Low resolution

Thankfully I’m nearly into the second week of January without any public shaming for my lack of New Year resolution. I’ve been allowing myself to zone out when people  mention their progress through a dry January, Veganuary, or general cheese abolition.

If you know me you will know that this is not because I disapprove of any of these things – or indeed resolutions – but that after years of fridge-list reminders of the family’s New Year pledges, I’ve resolved to break free and go with the flow.  This is a challenge not to be underestimated.

I’m an empty nester, so it would be uber-controlling anyway to have the resolutions of Favourite Son (FD) and Favourite Daughter (FD) published besides my own when they are living miles away. ‘Alexa, has FS been cooking from scratch and has FD finished reading ‘War & Peace’ yet?’, ‘Alexa, please send them a reminder’

I’m finding this new approach awkwardly liberating.  After years of letting rules control my fun (thanks Monica) this year I’m just seeing where January takes me.

For your information, today January takes me to a local Victorian lido to swim and breakfast with two lovely ladies.  This sounds very worthy, but in fact it has taken us so long to agree when we can meet to cash in the ‘swim and lunch’ voucher they purchased for me over a year ago, that the voucher has long passed its sell-buy date.  I find myself lying over the phone (another rule broken) to get the voucher’s validity extended, and my best Pinocchio ensures we convert to a ‘swim and breakfast’.

I would be lying if I didn’t admit that the absence of abstention on the food front over the last two weeks+Christmas, means that the unveiling of my gooseflesh adipose to an open air pool puts many of the poolside diners off their granola. Still, in the spirit of low resolution, I resolve to let it all hang out and ignore their looks of revulsion/pity.

I’d forgotten that outdoor swimming is a dose of smelling salts to any constitution, and, as I enter the water, I pretend to my friends (chatting in the deep end) that I am waving not drowning.  Foot cramp and facial rigamortis add originality to my aquatic movements, and my friends comment on my enthusiastic fading dragonfly stroke even though I am attempting butterfly.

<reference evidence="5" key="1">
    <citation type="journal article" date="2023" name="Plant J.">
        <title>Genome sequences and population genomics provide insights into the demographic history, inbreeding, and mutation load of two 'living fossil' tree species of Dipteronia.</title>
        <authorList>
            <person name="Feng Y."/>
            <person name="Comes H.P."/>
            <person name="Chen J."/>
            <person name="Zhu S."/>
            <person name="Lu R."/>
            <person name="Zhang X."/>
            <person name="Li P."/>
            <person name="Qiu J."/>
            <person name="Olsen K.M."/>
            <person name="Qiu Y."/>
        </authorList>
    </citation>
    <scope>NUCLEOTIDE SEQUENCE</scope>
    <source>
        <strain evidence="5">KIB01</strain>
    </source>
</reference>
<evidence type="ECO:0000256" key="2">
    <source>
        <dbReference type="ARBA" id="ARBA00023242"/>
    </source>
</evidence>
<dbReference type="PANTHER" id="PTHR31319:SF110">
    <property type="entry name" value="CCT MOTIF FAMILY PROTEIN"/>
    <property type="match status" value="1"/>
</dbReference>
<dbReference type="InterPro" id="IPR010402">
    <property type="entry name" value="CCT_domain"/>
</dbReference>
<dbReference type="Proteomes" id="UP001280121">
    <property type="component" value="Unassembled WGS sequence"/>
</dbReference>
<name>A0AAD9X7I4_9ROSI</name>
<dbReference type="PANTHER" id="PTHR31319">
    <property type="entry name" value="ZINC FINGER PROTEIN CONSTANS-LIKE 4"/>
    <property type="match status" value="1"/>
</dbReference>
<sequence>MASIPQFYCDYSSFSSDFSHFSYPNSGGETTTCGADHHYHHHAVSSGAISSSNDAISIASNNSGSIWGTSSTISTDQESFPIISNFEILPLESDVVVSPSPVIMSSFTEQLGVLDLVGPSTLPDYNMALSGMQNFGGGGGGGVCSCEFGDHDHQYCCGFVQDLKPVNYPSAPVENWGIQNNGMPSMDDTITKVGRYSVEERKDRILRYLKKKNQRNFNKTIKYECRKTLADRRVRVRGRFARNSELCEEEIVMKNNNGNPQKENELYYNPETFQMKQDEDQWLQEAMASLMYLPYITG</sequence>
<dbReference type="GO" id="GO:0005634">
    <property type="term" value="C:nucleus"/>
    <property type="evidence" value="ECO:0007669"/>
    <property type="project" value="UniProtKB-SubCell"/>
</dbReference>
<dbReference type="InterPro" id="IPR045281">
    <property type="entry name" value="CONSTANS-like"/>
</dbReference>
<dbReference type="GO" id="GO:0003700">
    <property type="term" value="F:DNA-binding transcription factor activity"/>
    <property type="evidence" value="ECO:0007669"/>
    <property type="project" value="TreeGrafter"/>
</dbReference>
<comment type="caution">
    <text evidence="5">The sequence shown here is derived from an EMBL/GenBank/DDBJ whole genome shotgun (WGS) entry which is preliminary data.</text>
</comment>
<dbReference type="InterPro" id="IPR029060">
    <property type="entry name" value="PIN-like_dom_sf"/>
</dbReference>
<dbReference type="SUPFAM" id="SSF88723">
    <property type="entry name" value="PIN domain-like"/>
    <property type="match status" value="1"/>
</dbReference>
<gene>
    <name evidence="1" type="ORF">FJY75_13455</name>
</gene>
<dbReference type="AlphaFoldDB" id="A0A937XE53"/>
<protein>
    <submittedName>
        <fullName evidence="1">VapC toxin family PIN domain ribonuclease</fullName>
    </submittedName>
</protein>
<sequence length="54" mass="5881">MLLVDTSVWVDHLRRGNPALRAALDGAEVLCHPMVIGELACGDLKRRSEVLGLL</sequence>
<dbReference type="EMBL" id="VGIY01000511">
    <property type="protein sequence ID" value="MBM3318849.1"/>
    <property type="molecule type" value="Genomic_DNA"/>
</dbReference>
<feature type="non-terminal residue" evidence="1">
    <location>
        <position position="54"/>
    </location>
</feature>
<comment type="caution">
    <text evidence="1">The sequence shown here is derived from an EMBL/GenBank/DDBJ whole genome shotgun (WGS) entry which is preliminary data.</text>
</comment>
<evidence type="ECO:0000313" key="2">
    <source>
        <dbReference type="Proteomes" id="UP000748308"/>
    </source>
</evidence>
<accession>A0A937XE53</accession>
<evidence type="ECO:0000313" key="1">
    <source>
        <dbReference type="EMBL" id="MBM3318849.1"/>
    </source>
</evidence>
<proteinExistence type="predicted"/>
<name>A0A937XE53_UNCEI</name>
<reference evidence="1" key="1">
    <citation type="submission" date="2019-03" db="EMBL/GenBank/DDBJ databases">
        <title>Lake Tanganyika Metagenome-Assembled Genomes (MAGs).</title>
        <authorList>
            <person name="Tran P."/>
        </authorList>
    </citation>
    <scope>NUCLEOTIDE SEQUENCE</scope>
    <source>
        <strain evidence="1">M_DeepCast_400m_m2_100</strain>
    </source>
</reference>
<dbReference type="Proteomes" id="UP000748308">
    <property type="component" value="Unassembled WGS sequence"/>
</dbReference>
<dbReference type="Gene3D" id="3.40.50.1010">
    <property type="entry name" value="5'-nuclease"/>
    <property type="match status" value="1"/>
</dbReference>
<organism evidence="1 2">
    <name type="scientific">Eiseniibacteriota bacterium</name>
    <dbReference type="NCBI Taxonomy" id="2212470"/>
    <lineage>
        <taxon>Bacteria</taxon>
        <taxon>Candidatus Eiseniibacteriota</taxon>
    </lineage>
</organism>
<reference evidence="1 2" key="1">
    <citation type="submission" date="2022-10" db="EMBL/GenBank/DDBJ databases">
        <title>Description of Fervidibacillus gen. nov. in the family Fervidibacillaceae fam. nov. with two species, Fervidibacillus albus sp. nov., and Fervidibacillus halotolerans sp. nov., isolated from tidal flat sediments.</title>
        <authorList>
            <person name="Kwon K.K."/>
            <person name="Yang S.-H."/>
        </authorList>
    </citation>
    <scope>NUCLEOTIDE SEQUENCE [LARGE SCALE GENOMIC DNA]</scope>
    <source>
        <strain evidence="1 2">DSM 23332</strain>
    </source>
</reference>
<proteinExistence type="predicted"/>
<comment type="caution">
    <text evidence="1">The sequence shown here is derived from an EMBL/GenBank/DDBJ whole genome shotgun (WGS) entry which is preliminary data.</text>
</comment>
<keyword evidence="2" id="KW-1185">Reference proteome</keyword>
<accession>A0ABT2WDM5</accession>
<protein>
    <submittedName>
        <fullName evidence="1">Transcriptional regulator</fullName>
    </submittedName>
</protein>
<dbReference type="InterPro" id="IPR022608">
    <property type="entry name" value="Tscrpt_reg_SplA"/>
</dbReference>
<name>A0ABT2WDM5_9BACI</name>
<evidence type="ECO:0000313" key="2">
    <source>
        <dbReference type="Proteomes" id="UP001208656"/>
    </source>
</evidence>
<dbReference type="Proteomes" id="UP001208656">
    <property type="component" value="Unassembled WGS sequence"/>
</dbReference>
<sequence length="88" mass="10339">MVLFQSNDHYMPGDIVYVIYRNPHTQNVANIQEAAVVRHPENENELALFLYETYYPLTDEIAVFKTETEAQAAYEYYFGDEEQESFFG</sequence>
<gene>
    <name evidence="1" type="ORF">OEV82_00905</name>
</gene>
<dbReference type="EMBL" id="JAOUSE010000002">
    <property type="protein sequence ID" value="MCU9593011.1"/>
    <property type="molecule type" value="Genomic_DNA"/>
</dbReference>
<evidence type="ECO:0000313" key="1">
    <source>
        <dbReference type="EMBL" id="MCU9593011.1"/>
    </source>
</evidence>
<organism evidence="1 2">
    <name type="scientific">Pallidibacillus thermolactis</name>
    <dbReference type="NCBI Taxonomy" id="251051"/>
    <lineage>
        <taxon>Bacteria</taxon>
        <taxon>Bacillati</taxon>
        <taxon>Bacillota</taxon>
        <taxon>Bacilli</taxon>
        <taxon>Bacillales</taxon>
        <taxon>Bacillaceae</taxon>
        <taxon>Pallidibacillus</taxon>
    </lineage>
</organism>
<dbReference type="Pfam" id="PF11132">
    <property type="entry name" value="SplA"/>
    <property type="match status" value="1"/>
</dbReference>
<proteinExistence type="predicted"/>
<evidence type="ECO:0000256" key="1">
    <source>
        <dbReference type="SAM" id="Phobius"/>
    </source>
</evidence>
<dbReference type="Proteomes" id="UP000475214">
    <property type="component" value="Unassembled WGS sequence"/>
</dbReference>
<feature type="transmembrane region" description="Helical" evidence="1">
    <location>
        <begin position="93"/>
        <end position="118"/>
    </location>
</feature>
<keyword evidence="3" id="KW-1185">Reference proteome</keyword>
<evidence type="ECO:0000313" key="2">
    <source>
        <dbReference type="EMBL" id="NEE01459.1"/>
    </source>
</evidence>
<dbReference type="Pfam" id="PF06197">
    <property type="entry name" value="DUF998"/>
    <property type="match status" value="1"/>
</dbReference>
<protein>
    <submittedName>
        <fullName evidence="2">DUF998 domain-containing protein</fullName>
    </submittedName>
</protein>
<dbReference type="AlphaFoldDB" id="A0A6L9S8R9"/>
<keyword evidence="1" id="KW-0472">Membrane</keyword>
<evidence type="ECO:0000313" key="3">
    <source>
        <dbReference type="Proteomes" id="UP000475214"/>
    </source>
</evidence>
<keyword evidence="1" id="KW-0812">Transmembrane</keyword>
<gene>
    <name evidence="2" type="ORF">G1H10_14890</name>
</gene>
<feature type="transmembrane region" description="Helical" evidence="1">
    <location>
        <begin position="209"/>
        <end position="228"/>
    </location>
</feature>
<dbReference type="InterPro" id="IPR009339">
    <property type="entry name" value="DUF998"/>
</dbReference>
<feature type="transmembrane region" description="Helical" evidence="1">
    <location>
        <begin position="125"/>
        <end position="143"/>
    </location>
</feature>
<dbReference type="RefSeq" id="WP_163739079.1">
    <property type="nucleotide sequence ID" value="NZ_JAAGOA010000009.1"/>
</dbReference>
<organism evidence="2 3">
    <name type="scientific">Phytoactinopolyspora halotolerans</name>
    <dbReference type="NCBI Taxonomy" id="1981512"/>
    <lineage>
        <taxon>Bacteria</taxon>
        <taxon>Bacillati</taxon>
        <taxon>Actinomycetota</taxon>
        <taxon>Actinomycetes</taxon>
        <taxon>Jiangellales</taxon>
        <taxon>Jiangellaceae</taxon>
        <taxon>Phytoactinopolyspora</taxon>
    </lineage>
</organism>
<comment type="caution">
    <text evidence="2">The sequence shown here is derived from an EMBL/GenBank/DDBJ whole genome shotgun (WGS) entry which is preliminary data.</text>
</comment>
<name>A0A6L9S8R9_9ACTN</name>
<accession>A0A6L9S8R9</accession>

Just a couple of ice-cube lengths of the pool and we reward ourselves with a take-over of the jacuzzi.  Once warmly ensconced, I turn to see both friends have become proud owners of what look like impressive breast implants.  It transpires that the vigorous hot springs within the tub will inflate the décolletage of the most lycra-bound swimming costume.  We bask in the moment, until three younger ladies join us, sporting bikinis and clearly in no need of any jet stream. Top trumped, we move to the sauna.

So long is it since I last graced a public sauna – ok, any sauna – that within 5 minutes I have cleared the room by forgetting sauna room etiquette; do not overshare, and do not assassinate any film that a stranger in the sauna may be intending to view later that day.  Door slams; we sit it out.  I resolve to do better.

With just enough steaming, swimming and showering to justify cashing in our breakfast voucher,  we emerge to the warmth of the boudoir (the name the Lido gives to its female changing room).  As we have no equivalent at the local municipal leisure centre, again, I am ignorant of the etiquette required.  I wish I had braved the retro, individual, outdoor changing booths (mercifully curtained off from the cafe) and commit to invest in new underwear when I see a lady noting my greying ‘smalls’. She flourishes her hair straighteners with a pitying sigh.

In the poolside cafe we are on home ground.  Strong coffee, great company and no January menu restrictions to concern us, we ‘do’ breakfast really stylishly.  I share with my friends that I’m resolved to go with the flow and that I’m trying really hard to be more impulsive.  They feel this could be a good thing, admitting that the iron resolve I have displayed in previous Januarys has been exhausting to watch.  Selflessly, they agree to support me through this year of low resolution, but do express some doubts  regarding compatibility with my London Marathon training.

We compare diaries and arrange our February rematch.  They’re designing me a voucher for a ‘Champagne, Red Wine and Port Night’ because they feel I need to build on January’s training.  Scary for me, certainly, but they promise that no skinny dippers will be harmed during the duration of this activity.

I find the thought both exhilarating and frightening and rush off to alert Alexa and post  a reminder on my fridge door.

 

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